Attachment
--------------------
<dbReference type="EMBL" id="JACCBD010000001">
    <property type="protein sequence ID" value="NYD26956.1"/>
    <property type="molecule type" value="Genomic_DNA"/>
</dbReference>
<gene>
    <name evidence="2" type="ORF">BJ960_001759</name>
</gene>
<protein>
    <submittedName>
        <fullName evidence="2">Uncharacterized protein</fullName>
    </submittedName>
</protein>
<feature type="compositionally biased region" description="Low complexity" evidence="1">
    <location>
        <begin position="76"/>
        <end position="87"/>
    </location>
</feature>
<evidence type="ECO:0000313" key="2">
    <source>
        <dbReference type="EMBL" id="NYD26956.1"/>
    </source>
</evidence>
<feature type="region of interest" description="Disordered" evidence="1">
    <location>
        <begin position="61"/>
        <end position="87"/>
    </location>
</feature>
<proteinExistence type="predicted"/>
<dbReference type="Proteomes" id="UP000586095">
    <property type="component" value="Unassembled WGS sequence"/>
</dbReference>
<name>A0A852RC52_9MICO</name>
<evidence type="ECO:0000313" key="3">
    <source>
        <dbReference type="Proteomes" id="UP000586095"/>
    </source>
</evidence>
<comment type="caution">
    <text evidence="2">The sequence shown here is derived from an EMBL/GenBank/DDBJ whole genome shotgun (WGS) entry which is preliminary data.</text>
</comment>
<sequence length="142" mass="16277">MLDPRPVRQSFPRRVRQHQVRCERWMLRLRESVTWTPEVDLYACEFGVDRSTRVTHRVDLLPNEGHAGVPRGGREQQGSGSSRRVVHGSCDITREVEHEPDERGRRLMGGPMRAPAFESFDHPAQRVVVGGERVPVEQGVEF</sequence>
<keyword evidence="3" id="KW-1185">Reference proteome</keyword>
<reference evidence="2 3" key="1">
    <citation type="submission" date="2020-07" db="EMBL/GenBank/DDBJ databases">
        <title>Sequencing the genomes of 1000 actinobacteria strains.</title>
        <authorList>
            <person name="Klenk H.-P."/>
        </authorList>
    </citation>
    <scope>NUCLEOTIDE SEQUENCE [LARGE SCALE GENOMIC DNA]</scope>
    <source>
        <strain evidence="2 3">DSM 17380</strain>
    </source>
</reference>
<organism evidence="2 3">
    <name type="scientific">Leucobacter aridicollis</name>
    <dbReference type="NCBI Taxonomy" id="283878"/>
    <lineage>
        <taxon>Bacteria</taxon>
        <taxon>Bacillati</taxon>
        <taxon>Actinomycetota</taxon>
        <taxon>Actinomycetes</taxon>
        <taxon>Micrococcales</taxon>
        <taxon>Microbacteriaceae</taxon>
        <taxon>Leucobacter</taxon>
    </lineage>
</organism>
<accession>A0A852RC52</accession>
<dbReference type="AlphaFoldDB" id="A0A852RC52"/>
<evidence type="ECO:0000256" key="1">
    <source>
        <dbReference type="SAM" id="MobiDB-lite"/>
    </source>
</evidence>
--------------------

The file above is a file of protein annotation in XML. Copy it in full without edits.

<dbReference type="EMBL" id="JACCBD010000001">
    <property type="protein sequence ID" value="NYD26956.1"/>
    <property type="molecule type" value="Genomic_DNA"/>
</dbReference>
<gene>
    <name evidence="2" type="ORF">BJ960_001759</name>
</gene>
<protein>
    <submittedName>
        <fullName evidence="2">Uncharacterized protein</fullName>
    </submittedName>
</protein>
<feature type="compositionally biased region" description="Low complexity" evidence="1">
    <location>
        <begin position="76"/>
        <end position="87"/>
    </location>
</feature>
<evidence type="ECO:0000313" key="2">
    <source>
        <dbReference type="EMBL" id="NYD26956.1"/>
    </source>
</evidence>
<feature type="region of interest" description="Disordered" evidence="1">
    <location>
        <begin position="61"/>
        <end position="87"/>
    </location>
</feature>
<proteinExistence type="predicted"/>
<dbReference type="Proteomes" id="UP000586095">
    <property type="component" value="Unassembled WGS sequence"/>
</dbReference>
<name>A0A852RC52_9MICO</name>
<evidence type="ECO:0000313" key="3">
    <source>
        <dbReference type="Proteomes" id="UP000586095"/>
    </source>
</evidence>
<comment type="caution">
    <text evidence="2">The sequence shown here is derived from an EMBL/GenBank/DDBJ whole genome shotgun (WGS) entry which is preliminary data.</text>
</comment>
<sequence length="142" mass="16277">MLDPRPVRQSFPRRVRQHQVRCERWMLRLRESVTWTPEVDLYACEFGVDRSTRVTHRVDLLPNEGHAGVPRGGREQQGSGSSRRVVHGSCDITREVEHEPDERGRRLMGGPMRAPAFESFDHPAQRVVVGGERVPVEQGVEF</sequence>
<keyword evidence="3" id="KW-1185">Reference proteome</keyword>
<reference evidence="2 3" key="1">
    <citation type="submission" date="2020-07" db="EMBL/GenBank/DDBJ databases">
        <title>Sequencing the genomes of 1000 actinobacteria strains.</title>
        <authorList>
            <person name="Klenk H.-P."/>
        </authorList>
    </citation>
    <scope>NUCLEOTIDE SEQUENCE [LARGE SCALE GENOMIC DNA]</scope>
    <source>
        <strain evidence="2 3">DSM 17380</strain>
    </source>
</reference>
<organism evidence="2 3">
    <name type="scientific">Leucobacter aridicollis</name>
    <dbReference type="NCBI Taxonomy" id="283878"/>
    <lineage>
        <taxon>Bacteria</taxon>
        <taxon>Bacillati</taxon>
        <taxon>Actinomycetota</taxon>
        <taxon>Actinomycetes</taxon>
        <taxon>Micrococcales</taxon>
        <taxon>Microbacteriaceae</taxon>
        <taxon>Leucobacter</taxon>
    </lineage>
</organism>
<accession>A0A852RC52</accession>
<dbReference type="AlphaFoldDB" id="A0A852RC52"/>
<evidence type="ECO:0000256" key="1">
    <source>
        <dbReference type="SAM" id="MobiDB-lite"/>
    </source>
</evidence>